In WNBA news:

You stay put:  Atlanta Dream re-signs All-Star C Erika de Souza after career-best season

You also stay put: Quigley & Warley Re-sign with Chicago and Sun Sign Hightower, Greene

You go back: Katie Douglas leaving Fever as for Sun

You come here: Fever announce signing of Marissa Coleman and Sky sign free-agent forward Breland

Will you come here? Phoenix Mercury today acquired the rights to Polish center Ewelina Kobryn from the Seattle Storm in exchange for forward Charde Houston

And yah, WNBA Makes If Official: 2014 Draft At Mohegan Sun On April 14

WATN? Kelly Mazzante: Mazzante’s return to Hershey for state finals brought back a lot of memories; and not all were good-The former Montoursville High and Penn State star worked the state basketball finals for PCN.

WATN? Keri Chaconas: Former WNBA player settles in Huntersville

Holm grew up in northern Virginia, where she began playing basketball at a young age. Her prowess in the sport as a prep player landed her a scholarship at George Mason, her home school, in 1992.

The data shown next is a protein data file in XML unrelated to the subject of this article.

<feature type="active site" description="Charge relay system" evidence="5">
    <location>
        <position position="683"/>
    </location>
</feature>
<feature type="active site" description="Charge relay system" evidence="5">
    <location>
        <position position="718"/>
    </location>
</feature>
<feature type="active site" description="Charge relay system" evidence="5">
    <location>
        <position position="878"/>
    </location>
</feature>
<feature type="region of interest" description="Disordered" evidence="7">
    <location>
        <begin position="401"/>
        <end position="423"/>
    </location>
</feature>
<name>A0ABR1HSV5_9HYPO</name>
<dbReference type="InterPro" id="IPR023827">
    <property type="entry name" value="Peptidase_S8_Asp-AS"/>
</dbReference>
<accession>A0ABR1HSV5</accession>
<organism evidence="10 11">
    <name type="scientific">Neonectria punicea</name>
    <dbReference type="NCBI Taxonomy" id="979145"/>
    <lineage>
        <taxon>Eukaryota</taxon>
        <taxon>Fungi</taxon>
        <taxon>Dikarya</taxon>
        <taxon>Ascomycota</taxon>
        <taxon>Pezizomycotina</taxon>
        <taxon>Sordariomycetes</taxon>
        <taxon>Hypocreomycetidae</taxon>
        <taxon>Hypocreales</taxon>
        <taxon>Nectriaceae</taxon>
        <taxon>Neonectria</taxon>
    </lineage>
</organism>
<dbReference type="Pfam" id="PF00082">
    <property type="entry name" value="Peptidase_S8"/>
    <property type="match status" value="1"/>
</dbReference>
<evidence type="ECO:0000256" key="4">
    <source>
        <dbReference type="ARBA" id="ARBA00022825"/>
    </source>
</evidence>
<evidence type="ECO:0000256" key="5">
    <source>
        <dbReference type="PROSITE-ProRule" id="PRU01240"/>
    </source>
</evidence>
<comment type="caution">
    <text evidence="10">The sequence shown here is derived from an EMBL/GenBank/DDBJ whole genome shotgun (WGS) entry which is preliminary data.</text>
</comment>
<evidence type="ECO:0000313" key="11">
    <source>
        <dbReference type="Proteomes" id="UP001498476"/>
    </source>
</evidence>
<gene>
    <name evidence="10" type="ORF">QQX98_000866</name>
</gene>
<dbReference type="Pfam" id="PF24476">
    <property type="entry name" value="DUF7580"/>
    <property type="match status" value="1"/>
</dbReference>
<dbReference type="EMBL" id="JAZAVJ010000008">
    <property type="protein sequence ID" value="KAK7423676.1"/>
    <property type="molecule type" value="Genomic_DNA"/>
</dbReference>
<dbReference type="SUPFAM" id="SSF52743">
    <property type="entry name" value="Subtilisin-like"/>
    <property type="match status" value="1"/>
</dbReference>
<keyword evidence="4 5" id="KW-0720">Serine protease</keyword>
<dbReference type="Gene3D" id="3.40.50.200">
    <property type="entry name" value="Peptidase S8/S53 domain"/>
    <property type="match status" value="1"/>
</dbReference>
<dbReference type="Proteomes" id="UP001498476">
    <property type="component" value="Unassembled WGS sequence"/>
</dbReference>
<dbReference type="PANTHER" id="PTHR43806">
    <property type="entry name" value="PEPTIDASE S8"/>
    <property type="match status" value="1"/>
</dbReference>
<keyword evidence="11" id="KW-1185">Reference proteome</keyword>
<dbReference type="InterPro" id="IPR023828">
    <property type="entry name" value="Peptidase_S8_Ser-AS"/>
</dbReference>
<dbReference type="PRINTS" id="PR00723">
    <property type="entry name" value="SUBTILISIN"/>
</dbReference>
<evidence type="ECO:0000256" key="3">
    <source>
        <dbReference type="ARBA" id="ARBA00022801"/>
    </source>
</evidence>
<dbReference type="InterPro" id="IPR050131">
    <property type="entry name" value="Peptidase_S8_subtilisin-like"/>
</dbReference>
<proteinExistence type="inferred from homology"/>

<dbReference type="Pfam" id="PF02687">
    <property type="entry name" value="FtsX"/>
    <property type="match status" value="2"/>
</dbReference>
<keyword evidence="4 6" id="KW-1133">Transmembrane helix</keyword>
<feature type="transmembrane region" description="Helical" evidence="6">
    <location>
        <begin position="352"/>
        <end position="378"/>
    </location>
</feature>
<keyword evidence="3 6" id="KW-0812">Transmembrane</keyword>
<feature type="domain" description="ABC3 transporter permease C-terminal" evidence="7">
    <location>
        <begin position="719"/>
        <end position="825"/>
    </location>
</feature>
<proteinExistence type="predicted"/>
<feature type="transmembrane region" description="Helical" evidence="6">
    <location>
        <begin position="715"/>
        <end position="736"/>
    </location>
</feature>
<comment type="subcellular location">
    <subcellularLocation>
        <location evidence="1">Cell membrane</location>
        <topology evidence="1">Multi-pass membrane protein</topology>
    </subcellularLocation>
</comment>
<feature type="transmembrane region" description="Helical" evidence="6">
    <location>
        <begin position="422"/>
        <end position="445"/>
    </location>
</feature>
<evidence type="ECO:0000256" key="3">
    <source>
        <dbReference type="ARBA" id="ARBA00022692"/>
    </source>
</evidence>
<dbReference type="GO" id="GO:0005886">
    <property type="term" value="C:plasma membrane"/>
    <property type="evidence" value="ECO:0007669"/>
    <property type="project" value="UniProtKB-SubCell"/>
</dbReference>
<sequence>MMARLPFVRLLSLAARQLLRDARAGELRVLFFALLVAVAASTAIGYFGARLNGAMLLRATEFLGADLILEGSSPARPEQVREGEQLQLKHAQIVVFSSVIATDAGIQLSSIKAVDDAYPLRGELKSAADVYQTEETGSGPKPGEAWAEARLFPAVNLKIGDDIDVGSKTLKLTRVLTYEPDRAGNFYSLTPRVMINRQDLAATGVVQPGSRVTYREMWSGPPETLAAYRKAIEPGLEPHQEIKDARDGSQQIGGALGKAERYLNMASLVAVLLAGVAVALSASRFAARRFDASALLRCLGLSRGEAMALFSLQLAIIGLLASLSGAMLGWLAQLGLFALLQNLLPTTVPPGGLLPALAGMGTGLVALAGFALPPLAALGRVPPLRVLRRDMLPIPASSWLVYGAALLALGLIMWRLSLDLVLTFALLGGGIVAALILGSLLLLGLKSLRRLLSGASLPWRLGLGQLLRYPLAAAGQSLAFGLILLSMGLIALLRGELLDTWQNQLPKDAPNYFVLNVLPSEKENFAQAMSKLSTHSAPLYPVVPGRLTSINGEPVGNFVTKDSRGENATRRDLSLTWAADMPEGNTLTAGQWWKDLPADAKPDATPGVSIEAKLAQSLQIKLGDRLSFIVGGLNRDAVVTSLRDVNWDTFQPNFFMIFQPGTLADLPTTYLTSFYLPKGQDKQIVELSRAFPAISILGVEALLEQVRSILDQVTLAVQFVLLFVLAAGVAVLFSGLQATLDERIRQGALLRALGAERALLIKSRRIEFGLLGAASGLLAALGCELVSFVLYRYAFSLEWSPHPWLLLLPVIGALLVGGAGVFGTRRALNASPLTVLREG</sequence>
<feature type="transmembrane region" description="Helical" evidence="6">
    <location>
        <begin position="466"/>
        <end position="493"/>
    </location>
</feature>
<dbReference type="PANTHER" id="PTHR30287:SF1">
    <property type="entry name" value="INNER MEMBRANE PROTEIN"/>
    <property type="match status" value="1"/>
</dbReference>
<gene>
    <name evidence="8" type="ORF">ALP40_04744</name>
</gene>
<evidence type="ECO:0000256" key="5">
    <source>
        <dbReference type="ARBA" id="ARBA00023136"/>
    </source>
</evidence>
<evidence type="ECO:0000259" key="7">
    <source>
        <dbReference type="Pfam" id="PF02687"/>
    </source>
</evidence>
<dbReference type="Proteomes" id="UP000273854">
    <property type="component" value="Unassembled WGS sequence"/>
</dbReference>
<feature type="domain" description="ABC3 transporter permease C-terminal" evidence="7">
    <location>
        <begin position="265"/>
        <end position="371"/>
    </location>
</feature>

She took advantage of the opportunity.

While Holm didn’t get a chance to play in an NCAA tournament game during her time with the Patriots, she almost single-handedly vaulted George Mason into a contender for the Colonial Athletic Association title.

Holm’s success as a 3-point shooter – her 218 treys have her tops in school history – helped drive George Mason to the CAA championship game in 1994, where the Patriots fell to powerhouse Old Dominion and their star freshman Ticha Penicheiro, 78-61.

From the AP’s Paul Newberrry: Szabados inspiring but women deserve more

 

But the fact that Szabados’ only real playing option after Canada’s thrilling victory was to sign on with the low-level Southern Professional Hockey League shows just how far women’s sports still lags behind, despite all the progress in the last four decades under Title IX.

At the very least, Szabados and so many other female athletes deserve leagues of their own.